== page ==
plurality was formerly marked with the personal pronoun ele(s) in the
BVP NP and that this marker was replaced by the plural definite article
masc. os (fem. as) as a result of decreolization (p. 102).
Unfortunately, Holm does not cite any other evidence. By consequence,
osele could be a nonce formation. As in the case of the BVP VP, the
restructuring of the BVP NP is clearly morphological.

In chapter 5, Holm discusses the structure of clauses (pp. 116-134),
i.e., word order and dependent clauses. All varieties have many features
of their European source languages but there has also been substantial
simplification, e.g. in BVP and Afrikaans relative clauses which are
introduced by invariant que and wat, respectively, as well as
sub-/adstrate influence, e.g. the AAE complementizer say or the
reinforcement of the Dutch word order SOV in Afrikaans by Khoi and
Indo-Portuguese (in this last case, Holm appears to attribute more
weight to the Dutch input, cf. pp. 120-121, 133).

In the concluding chapter (pp. 135-146), the author ties the strings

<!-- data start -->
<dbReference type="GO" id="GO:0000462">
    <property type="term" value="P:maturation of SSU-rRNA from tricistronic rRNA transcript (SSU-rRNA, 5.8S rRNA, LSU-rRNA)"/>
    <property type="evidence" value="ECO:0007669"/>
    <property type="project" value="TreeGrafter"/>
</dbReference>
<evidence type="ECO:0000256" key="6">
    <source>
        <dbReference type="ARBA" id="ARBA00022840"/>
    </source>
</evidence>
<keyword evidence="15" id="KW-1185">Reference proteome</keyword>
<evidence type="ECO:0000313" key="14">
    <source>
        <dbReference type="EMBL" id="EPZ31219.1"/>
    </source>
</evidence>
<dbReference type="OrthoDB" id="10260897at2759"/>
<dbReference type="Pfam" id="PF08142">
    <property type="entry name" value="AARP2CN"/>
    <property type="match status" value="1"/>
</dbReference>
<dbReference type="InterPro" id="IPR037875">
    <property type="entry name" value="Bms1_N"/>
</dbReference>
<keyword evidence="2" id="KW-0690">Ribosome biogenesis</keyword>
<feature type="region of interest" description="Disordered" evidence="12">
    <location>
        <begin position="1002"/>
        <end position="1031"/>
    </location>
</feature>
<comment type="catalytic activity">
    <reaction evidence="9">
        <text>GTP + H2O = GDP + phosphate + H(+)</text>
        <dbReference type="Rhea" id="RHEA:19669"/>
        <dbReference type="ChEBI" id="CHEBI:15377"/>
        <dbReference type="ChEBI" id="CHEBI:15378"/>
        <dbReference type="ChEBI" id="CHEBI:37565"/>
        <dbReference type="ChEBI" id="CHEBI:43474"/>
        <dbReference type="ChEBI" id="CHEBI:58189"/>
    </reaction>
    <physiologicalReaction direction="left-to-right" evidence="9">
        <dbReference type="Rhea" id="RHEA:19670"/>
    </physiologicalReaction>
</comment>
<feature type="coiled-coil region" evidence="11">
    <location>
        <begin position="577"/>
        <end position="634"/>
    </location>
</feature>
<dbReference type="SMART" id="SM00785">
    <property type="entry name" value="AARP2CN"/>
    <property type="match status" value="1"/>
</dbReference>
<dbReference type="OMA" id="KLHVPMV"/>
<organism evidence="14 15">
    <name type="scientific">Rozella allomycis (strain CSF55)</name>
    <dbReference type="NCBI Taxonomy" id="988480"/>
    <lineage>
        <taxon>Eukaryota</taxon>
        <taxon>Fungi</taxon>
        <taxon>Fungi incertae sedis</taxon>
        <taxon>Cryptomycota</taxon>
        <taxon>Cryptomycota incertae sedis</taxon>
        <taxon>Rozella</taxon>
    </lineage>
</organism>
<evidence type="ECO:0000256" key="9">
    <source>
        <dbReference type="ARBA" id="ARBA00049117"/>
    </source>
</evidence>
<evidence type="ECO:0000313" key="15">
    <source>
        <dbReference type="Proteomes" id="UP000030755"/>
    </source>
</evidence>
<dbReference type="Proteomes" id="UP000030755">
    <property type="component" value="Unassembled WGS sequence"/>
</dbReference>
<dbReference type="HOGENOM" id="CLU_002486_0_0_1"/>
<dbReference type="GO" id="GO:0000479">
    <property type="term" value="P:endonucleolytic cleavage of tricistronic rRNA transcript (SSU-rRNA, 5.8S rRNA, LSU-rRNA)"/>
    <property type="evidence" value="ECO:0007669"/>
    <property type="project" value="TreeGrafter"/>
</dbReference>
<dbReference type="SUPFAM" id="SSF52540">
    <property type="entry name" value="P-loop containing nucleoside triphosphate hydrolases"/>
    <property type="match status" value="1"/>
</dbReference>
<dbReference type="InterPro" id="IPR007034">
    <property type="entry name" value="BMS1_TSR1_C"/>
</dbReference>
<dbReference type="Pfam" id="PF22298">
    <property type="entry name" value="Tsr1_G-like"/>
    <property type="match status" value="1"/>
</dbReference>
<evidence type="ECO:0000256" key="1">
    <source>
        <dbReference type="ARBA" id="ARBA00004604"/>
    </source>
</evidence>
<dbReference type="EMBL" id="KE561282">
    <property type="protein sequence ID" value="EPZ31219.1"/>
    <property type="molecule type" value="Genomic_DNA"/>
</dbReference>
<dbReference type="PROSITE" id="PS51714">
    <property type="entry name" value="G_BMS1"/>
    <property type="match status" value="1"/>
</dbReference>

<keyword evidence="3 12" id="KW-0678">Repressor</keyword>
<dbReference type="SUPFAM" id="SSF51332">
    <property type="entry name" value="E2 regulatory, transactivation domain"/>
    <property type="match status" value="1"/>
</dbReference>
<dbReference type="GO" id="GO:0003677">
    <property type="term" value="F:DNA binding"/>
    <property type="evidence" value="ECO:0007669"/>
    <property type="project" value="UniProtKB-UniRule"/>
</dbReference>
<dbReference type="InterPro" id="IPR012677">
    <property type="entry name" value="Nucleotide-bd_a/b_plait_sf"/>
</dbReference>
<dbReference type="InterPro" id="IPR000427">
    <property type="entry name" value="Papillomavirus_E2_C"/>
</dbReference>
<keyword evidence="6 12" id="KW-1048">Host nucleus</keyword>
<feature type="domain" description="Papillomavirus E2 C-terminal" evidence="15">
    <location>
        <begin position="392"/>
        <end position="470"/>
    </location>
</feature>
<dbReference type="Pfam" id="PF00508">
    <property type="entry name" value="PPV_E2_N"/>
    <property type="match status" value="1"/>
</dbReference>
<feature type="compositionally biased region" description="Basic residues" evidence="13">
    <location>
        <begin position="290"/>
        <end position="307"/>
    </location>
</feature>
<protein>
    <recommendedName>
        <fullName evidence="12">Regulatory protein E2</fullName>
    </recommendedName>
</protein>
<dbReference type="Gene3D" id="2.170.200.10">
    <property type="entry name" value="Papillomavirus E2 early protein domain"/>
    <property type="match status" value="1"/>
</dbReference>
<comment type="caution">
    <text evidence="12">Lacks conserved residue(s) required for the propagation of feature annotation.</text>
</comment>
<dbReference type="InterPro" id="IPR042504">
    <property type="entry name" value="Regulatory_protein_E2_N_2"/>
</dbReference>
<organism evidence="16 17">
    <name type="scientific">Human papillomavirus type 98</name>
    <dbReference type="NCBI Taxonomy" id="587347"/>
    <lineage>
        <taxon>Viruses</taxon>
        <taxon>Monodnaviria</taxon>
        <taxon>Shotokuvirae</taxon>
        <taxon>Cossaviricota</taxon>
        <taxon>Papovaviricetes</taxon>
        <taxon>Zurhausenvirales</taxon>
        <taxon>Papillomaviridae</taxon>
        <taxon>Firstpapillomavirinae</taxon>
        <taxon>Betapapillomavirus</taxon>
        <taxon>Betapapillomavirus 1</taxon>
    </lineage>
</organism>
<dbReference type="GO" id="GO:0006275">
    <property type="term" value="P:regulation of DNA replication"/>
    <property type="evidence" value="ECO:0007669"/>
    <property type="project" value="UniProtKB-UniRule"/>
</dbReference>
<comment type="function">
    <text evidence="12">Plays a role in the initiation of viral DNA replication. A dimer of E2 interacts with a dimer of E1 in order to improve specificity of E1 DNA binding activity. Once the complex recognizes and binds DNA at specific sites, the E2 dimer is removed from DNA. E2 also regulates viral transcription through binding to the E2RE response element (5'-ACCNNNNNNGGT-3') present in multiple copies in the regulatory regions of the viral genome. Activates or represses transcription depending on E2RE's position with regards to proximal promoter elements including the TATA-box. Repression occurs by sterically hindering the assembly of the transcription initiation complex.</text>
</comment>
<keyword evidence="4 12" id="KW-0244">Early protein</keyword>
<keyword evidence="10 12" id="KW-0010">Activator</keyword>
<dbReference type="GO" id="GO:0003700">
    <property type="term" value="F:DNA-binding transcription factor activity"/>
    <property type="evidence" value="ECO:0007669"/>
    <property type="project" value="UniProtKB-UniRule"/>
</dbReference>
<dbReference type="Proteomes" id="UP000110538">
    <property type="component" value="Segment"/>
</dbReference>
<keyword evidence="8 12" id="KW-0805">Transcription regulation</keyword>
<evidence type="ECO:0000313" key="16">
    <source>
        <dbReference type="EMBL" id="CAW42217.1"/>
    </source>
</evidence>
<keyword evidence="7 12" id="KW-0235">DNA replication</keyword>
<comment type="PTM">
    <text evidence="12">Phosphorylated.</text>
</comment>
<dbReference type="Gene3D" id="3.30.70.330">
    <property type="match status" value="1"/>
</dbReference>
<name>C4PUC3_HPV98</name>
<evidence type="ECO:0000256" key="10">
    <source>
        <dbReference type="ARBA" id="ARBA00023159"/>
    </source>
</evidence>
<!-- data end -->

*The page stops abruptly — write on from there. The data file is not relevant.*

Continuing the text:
and different strands of the volume together. First of all, he concludes
that as far as sociolinguistic factors are concerned, the demographic
balance between native and non-native speakers during the first century
of settlement as well as the fact that the emerging variety is adopted
as a community language are crucial (pp. 135-136). In the discussion of
the linguistic factors, Holm compiles a table of the attestations vs.
non-attestations of the features examined in the book. By adding the
numbers of attested features, he is able to quantify the different
degrees of restructuring. AAE, VLRF and BVP turn out to be quite
strongly restructured, scoring15, 14 and 13 out of 18 features,
respectively, while Afrikaans and NSCS are less strongly restructured
(both 9 out of 18 features). This taxonomic approach is not new in
creolistics, cf. Parkvall (2000), Baker & Huber (2001). Then Holm goes
on to discuss the linguistic processes in partial restructuring the
readers should be familiar with from his previous research on partially